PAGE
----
Kampala. Businesses and investors who are operating or seeking to open shop in the country are losing about Shs725 billion every year because of the tiresome regulatory requirements in government ministries, departments and agencies (MDAs).
According to the private sector players, the estimate that is slightly less than the total budget allocated to the ministry of Agriculture, not only acts as a barrier to trade, but also adds to the already high cost of doing business in Uganda.
The national coordinator, Competitiveness and Investment Climate Strategy Secretariat, Dr Peter Ngategize, said MDAs, that are the overseers of this painstaking process, have a responsibility of getting rid of the regulatory burdens, most of which are unwarranted, before the economy bleeds.
Speaking at the recent Business Licensing Reform Workshop in Kampala, Dr Ngategize said: “The total annual cost incurred by businesses in complying with licensing requirements is estimated at Shs725 billion. This does not make a good reading and we must reduce it.”
“We do not need a budget to do this. This is something that can be dealt with administratively. MDAs only need to cooperate more. And where resources are needed then you (MDAs) will have to make a case for it during the budget process,” he added.
Daily Monitor understands that nearly 60 per cent of the shs725 billion constitutes the actual licence fees and the remaining percentage are the administrative costs of obtaining these licences.
In her presentation, the regulatory reform analyst, Ms Anna Nambooze, said the findings of the Business Licence Reform Committee (BLRC) exercise identified a total of 766 licences issued by both central and local government agencies country-wide about 540 of which are issued by 65 MDAs, while 226 are issued by local governments. The identified licences are issued under 87 laws and 174 regulations, with half of which enacted before liberalisation was officially embraced in 1991.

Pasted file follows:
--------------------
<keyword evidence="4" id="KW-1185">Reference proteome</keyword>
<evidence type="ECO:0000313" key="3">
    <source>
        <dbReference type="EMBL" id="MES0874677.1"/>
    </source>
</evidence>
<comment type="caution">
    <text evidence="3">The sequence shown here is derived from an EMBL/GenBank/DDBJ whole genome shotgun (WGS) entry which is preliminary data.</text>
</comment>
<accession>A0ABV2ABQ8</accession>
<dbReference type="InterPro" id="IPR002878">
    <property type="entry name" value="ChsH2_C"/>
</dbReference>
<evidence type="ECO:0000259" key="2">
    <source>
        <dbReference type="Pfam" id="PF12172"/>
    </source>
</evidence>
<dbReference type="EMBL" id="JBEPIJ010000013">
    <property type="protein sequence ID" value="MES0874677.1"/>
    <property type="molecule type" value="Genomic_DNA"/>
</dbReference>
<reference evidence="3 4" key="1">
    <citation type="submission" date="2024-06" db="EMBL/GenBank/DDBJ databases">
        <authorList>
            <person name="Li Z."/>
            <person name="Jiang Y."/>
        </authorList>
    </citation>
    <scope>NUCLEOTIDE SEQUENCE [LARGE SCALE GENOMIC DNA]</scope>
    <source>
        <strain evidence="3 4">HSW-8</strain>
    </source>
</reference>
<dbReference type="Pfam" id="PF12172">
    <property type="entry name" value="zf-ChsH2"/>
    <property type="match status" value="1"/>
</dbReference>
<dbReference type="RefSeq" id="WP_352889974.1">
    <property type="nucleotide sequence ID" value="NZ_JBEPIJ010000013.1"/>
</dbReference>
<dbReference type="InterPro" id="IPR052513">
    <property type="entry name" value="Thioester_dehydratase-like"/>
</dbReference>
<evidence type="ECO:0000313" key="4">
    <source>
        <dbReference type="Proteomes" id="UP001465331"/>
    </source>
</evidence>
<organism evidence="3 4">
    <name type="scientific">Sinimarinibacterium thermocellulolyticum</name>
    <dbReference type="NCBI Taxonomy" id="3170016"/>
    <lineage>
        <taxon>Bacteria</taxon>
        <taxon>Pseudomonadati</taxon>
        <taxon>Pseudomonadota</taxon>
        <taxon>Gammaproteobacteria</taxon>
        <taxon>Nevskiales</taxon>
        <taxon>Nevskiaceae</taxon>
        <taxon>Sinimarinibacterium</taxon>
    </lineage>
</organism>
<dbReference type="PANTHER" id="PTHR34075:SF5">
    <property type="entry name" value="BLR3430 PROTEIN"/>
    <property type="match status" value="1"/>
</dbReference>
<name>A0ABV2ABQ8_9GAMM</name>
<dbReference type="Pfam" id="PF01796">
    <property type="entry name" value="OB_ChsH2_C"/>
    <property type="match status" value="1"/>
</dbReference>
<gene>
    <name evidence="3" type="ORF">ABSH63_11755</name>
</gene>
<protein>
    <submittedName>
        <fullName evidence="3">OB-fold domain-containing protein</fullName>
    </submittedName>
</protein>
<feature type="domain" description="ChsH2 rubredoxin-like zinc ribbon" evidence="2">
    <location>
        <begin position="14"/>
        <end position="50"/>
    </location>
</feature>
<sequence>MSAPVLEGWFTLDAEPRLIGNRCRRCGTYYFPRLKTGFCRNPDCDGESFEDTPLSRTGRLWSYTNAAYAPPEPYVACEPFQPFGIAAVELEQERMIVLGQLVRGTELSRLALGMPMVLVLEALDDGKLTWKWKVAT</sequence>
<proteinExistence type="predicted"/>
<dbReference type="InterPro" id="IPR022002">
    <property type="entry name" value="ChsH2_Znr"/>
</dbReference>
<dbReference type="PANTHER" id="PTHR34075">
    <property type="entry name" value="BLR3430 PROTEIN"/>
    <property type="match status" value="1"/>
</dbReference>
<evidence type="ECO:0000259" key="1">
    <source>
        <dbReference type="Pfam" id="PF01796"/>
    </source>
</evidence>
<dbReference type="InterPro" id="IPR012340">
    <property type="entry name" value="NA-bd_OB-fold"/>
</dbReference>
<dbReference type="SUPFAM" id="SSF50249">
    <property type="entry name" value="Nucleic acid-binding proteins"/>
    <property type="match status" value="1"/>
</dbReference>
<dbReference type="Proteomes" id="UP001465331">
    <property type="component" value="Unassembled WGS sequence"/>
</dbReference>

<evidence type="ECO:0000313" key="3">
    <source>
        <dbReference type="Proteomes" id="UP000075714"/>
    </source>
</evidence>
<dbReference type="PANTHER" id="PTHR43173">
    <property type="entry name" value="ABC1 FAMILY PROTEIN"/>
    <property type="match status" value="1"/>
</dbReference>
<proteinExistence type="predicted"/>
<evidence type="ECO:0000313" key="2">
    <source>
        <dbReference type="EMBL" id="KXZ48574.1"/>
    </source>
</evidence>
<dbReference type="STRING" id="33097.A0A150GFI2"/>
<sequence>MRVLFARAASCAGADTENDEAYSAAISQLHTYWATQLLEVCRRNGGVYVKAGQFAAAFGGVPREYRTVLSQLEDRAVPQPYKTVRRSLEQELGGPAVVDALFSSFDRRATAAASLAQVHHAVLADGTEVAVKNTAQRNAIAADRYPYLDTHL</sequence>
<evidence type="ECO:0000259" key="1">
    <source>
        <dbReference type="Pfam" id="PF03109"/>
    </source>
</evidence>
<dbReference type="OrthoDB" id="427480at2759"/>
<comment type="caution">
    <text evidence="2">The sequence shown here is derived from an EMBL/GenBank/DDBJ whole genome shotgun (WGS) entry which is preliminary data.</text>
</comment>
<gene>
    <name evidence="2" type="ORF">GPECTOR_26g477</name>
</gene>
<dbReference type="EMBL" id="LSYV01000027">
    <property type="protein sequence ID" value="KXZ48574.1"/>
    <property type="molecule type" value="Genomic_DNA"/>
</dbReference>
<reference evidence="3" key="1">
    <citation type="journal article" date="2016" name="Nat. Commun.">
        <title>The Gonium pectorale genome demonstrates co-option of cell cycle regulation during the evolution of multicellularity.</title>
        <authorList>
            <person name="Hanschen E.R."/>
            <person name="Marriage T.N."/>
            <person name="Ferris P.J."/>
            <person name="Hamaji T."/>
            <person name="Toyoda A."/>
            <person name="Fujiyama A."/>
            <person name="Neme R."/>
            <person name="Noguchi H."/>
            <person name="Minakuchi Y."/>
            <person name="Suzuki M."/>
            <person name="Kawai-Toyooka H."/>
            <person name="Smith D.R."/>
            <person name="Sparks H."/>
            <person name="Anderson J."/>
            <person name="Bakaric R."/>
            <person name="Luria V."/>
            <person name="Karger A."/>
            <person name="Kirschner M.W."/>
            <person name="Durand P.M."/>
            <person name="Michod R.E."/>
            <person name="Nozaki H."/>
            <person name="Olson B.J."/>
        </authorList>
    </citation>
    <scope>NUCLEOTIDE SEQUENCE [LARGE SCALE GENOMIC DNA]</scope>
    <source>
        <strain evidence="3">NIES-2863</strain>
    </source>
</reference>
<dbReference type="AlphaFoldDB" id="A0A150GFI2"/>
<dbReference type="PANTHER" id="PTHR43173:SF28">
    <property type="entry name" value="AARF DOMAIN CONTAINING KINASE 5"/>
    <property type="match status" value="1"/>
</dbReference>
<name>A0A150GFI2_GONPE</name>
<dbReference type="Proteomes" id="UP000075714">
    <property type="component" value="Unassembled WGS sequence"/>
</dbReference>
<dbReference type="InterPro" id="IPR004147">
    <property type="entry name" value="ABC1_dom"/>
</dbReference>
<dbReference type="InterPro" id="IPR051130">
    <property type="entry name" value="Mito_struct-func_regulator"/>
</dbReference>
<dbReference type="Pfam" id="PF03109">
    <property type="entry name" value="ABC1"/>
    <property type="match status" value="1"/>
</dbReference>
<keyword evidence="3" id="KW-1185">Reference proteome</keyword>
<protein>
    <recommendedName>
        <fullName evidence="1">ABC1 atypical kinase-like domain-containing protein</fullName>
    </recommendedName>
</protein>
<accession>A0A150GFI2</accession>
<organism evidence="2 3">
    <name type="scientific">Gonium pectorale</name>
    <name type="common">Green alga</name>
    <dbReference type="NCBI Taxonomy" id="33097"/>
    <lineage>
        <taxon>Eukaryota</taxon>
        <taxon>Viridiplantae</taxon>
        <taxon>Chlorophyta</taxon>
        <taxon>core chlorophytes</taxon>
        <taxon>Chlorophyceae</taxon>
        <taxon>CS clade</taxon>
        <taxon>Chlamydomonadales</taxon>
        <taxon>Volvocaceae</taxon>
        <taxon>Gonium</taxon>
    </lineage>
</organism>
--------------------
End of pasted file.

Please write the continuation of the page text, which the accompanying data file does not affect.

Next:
Agriculture, trade (import and export), transport and logistics and tourism are the most burdened sectors in terms of compliance costs.
According to Ms Nambooze, the trading licence is used as a tool for revenue generation at the local government level, rather than protecting safety, health and the environment. And for that, the trading licence is a major cost driver of the high cost of private sector compliance to business licensing.
She said several businesses require licensing approval from more than one central government agency for the same business activity and are further subjected to licensing requirements by the local governments where they operate. This is worsened by the lack of coordination between government agencies and insufficient ICT solutions to integrate and streamline administrative processes. These processes also involve too many unnecessary administrative steps and often require multiple interfaces with government officials. This is normally a recipe for corruption.
A recommendation was also made to streamline nearly 300 licences, eliminate 41, retain nearly 420 in their original forms, amalgamate eight of them to four and reclassify five.